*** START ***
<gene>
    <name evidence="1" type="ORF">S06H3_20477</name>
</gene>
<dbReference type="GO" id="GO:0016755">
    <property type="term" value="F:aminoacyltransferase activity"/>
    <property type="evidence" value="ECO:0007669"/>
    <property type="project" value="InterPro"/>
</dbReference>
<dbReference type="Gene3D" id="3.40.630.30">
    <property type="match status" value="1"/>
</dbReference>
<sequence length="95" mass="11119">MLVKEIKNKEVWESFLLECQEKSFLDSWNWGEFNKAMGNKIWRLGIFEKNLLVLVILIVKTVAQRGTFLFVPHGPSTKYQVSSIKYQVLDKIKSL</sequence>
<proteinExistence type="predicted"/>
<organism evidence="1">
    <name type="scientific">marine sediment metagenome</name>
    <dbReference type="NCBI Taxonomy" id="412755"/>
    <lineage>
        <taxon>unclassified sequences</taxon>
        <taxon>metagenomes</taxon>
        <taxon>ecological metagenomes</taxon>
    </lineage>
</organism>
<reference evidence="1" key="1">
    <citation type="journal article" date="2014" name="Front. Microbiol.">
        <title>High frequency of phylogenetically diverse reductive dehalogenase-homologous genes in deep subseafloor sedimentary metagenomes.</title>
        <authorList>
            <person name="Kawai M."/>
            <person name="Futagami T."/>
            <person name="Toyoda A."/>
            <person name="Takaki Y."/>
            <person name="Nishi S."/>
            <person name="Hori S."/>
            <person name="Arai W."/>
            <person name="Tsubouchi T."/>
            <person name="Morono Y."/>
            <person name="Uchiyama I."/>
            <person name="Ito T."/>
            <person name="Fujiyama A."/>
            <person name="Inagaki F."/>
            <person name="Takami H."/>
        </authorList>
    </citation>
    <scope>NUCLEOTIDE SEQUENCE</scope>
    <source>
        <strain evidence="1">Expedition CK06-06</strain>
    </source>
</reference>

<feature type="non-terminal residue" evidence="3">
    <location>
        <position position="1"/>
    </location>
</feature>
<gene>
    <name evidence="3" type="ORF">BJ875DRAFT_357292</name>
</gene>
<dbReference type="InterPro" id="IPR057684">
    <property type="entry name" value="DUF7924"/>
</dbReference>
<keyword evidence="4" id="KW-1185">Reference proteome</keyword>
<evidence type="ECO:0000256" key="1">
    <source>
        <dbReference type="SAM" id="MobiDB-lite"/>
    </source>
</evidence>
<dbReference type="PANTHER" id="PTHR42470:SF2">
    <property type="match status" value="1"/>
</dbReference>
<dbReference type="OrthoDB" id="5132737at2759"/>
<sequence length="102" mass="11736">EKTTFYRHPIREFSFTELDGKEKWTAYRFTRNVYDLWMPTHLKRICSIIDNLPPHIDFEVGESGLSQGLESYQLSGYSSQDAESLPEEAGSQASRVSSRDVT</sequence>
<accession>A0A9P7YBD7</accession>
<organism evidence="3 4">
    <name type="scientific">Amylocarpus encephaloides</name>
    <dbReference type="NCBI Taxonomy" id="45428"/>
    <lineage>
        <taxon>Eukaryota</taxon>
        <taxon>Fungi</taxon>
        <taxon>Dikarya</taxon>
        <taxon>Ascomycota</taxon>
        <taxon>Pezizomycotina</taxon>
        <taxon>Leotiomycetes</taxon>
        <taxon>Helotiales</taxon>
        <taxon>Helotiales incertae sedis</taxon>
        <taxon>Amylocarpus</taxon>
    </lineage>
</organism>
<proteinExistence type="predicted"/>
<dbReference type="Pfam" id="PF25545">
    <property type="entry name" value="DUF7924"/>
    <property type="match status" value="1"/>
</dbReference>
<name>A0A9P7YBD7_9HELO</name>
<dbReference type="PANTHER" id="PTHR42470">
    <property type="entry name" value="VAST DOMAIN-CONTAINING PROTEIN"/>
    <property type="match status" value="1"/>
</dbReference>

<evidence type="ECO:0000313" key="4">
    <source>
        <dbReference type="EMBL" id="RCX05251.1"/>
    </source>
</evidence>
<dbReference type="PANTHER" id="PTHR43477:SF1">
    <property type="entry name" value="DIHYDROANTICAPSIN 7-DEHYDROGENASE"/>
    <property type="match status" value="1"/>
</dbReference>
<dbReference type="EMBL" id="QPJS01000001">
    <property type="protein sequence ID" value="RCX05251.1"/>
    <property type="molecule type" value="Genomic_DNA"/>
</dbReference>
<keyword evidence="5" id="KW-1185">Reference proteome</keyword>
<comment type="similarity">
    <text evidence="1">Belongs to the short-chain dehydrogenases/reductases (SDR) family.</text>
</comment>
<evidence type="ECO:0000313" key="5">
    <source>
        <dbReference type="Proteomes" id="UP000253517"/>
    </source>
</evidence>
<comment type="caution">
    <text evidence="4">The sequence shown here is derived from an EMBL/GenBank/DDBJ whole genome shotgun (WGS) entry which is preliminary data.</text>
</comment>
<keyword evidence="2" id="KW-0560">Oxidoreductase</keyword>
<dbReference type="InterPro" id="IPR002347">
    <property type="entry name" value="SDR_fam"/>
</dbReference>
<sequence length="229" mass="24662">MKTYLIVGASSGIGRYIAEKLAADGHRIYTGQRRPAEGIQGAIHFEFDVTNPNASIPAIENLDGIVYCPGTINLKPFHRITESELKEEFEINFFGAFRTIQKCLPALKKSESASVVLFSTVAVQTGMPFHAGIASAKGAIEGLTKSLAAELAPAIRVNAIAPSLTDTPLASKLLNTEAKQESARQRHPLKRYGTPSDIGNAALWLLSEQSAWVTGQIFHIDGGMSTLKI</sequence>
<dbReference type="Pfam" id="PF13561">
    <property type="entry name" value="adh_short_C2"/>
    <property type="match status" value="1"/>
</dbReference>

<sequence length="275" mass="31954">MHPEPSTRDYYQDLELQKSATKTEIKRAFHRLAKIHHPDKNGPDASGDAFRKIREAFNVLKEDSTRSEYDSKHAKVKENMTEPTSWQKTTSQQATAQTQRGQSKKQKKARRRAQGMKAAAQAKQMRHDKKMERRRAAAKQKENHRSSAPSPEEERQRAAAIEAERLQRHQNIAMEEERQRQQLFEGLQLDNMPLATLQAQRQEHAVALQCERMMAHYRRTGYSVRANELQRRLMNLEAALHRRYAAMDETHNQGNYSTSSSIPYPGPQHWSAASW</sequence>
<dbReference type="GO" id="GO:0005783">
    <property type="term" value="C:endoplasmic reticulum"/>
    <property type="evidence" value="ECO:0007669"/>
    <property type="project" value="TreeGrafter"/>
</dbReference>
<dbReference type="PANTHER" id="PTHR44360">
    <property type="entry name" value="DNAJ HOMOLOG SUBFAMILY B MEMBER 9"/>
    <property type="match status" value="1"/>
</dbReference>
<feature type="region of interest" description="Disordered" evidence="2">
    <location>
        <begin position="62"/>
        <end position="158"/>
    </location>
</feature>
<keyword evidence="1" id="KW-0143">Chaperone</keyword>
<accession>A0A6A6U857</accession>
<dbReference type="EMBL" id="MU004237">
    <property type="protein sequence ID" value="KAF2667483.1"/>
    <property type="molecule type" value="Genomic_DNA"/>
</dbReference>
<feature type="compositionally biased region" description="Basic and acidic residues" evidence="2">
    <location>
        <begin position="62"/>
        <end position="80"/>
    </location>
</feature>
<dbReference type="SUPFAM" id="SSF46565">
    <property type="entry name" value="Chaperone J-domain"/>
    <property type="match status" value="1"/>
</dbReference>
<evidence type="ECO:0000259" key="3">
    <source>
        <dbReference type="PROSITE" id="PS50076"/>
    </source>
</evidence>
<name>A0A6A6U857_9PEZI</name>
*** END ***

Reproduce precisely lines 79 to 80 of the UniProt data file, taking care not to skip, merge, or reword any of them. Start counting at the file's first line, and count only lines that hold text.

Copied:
        <taxon>Pezizomycotina</taxon>
        <taxon>Leotiomycetes</taxon>